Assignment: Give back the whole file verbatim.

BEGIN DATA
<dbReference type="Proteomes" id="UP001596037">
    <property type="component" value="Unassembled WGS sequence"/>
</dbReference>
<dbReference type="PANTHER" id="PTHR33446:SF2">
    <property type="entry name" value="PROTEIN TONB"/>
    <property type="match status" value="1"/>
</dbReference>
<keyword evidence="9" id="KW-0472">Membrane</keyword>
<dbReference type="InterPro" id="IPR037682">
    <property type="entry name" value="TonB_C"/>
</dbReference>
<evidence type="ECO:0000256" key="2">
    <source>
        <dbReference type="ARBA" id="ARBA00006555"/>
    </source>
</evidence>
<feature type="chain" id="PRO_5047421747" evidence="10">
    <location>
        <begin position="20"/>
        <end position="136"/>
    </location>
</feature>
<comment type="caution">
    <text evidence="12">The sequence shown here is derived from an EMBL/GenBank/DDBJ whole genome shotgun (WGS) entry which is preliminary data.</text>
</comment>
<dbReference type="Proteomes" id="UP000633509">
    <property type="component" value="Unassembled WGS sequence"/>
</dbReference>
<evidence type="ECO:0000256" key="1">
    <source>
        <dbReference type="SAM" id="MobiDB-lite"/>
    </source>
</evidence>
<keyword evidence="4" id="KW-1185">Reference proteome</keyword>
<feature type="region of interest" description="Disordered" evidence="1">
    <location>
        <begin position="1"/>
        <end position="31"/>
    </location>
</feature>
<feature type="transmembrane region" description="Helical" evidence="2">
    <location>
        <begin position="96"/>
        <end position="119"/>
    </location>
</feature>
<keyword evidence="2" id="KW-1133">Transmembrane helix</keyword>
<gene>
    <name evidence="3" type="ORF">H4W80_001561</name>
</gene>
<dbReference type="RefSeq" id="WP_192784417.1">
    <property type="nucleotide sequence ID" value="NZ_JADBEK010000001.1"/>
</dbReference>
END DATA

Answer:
<dbReference type="Proteomes" id="UP001596037">
    <property type="component" value="Unassembled WGS sequence"/>
</dbReference>
<dbReference type="PANTHER" id="PTHR33446:SF2">
    <property type="entry name" value="PROTEIN TONB"/>
    <property type="match status" value="1"/>
</dbReference>
<keyword evidence="9" id="KW-0472">Membrane</keyword>
<dbReference type="InterPro" id="IPR037682">
    <property type="entry name" value="TonB_C"/>
</dbReference>
<evidence type="ECO:0000256" key="2">
    <source>
        <dbReference type="ARBA" id="ARBA00006555"/>
    </source>
</evidence>
<feature type="chain" id="PRO_5047421747" evidence="10">
    <location>
        <begin position="20"/>
        <end position="136"/>
    </location>
</feature>
<comment type="caution">
    <text evidence="12">The sequence shown here is derived from an EMBL/GenBank/DDBJ whole genome shotgun (WGS) entry which is preliminary data.</text>
</comment>
<dbReference type="Proteomes" id="UP000633509">
    <property type="component" value="Unassembled WGS sequence"/>
</dbReference>
<evidence type="ECO:0000256" key="1">
    <source>
        <dbReference type="SAM" id="MobiDB-lite"/>
    </source>
</evidence>
<keyword evidence="4" id="KW-1185">Reference proteome</keyword>
<feature type="region of interest" description="Disordered" evidence="1">
    <location>
        <begin position="1"/>
        <end position="31"/>
    </location>
</feature>
<feature type="transmembrane region" description="Helical" evidence="2">
    <location>
        <begin position="96"/>
        <end position="119"/>
    </location>
</feature>
<keyword evidence="2" id="KW-1133">Transmembrane helix</keyword>
<gene>
    <name evidence="3" type="ORF">H4W80_001561</name>
</gene>
<dbReference type="RefSeq" id="WP_192784417.1">
    <property type="nucleotide sequence ID" value="NZ_JADBEK010000001.1"/>
</dbReference>